Top safety tips for dogs who scare from fireworks

Dogs can scare from fireworks. CBD may help.

For many people across the country, dazzling fireworks in the sky are the highlight of any New Year’s Eve celebration. 

But for dogs, it’s not so fun. Fireworks can scare them, causing crippling anxiety and stress for our canine friends. Sadly, as every new year dawns, we see an increase in the number of dogs going missing and some never make it back home to their families.

Why do fireworks scare your dog?

There are two big reasons why New Year’s Eve fireworks frighten your dog:

  1. A dog’s hearing is a lot more sensitive than ours. Nature has designed their ears to be able to detect much quieter noises in their surroundings than we can. As a result, loud noises sound twice as loud to them as they do to us, and this can be harmful to their hearing.

  2. When we humans watch and hear fireworks, we know exactly what is happening and why. We are not alarmed and don’t feel afraid. Dogs, on the other hand, don’t understand what is going on. Your dog is likely to be wondering “what are those scary noises?” and “are they going to hurt me?” In nature, loud sounds are often the sign of danger approaching.

The psychological impact of fireworks on your dog

Noise anxiety is real – and it’s the fear of noises in one’s environment. Many dogs suffer from this particular type of anxiety, making fireworks incredibly triggering for them. 

In addition, dogs can suffer from panic attacks, just as humans do. A panic attack is a sudden episode of intense, debilitating fear or anxiety that is accompanied by physical symptoms that can affect the whole body. For these reasons, it is crucial to take steps to protect our dogs’ safety during the new year period. 

Tips to protect your dog on New Year’s Eve 

Carly from Superwoofers is a puppy and dog trainer in Hobart. She has some great tips on how to keep dogs safe during fireworks, some of which we have included below: 

  1. Keep your dogs indoors. In their panic, many dogs who are left outside will instinctively want to run from the scary noises and may escape the backyard. If you can, stay inside with your dog when you know that there will be fireworks. Draw the curtains, and put on the TV or play some music to drown out the noise.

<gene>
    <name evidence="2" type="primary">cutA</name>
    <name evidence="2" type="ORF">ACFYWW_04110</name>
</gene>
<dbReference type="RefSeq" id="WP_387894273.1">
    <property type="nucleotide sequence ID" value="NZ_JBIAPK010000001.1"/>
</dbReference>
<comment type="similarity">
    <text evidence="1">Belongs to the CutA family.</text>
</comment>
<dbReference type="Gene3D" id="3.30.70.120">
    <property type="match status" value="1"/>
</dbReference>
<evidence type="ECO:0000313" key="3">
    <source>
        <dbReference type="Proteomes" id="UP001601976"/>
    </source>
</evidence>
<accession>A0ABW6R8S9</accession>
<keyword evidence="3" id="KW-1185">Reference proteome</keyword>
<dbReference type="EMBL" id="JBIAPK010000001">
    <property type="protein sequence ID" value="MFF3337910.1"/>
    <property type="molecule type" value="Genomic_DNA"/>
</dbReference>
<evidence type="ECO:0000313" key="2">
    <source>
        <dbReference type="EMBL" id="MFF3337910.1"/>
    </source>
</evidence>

2. Talk to your vet about CBD oil. When sourced and administered under the guidance of a veterinarian, CBD oil can help manage the anxiety and panic attacks that pets can feel as a result of fireworks. CBD works by interacting with your dog’s endocannabinoid system, which is involved in regulating your pet’s mood – making it a natural adjunct therapy to help with stress and anxiety.
  3. Create a safe space. Making a den isn’t just for kids – our dogs can really love them too. Creating a secure, enclosed space will make your pup feel more safe. This could be a quiet room in the house with the curtains closed, a hidden nook, or a pet carrier – somewhere familiar that they associate with comfort and safety. Deck out the den with their favourite toys and bed, and add an extra layer of bedding so they can easily hide away when they’re feeling frightened. 
  4. Do walkies in daylight. Exercise your dog earlier in the day to avoid being outside when fireworks are set off. A walk also has the benefit of helping your dog feel more relaxed and in the mood for sleep. After the walk, providing enrichment like treat scatters and games can keep their minds occupied and distracted. 
  5. Comfort your dog. It’s a myth that comforting your dog during times of stress will reward the behaviour and make them more fearful. In fact, the opposite is true. The feeling of security is mutually exclusive to feeling fearful. If your dog is seeking comfort, please provide it.
  6. Make a plan if you go out. If you won’t be at home, plan ahead and consider asking a friend or family member to come over and spend time with your dog. That way, it won’t feel like a big change of routine for your pet. Especially if they’re used to you being around all the time. 
  7. Ensure their microchip and ID collar are up to date. This is a ‘just in case’ – but it’s absolutely paramount. Many dogs go missing on New Year’s Eve, so make sure this information is correct so that your dog can be easily traced and brought back home to you.

With New Year’s Eve just around the corner, now is the time to plan and take steps to protect your furbaby.

If you’re looking for a plant-based therapy that can help manage your dog’s fear, anxiety and panic during fireworks, contact CBD Vets Australia on [email protected] or (02) 8294 9303 to chat through your options. 

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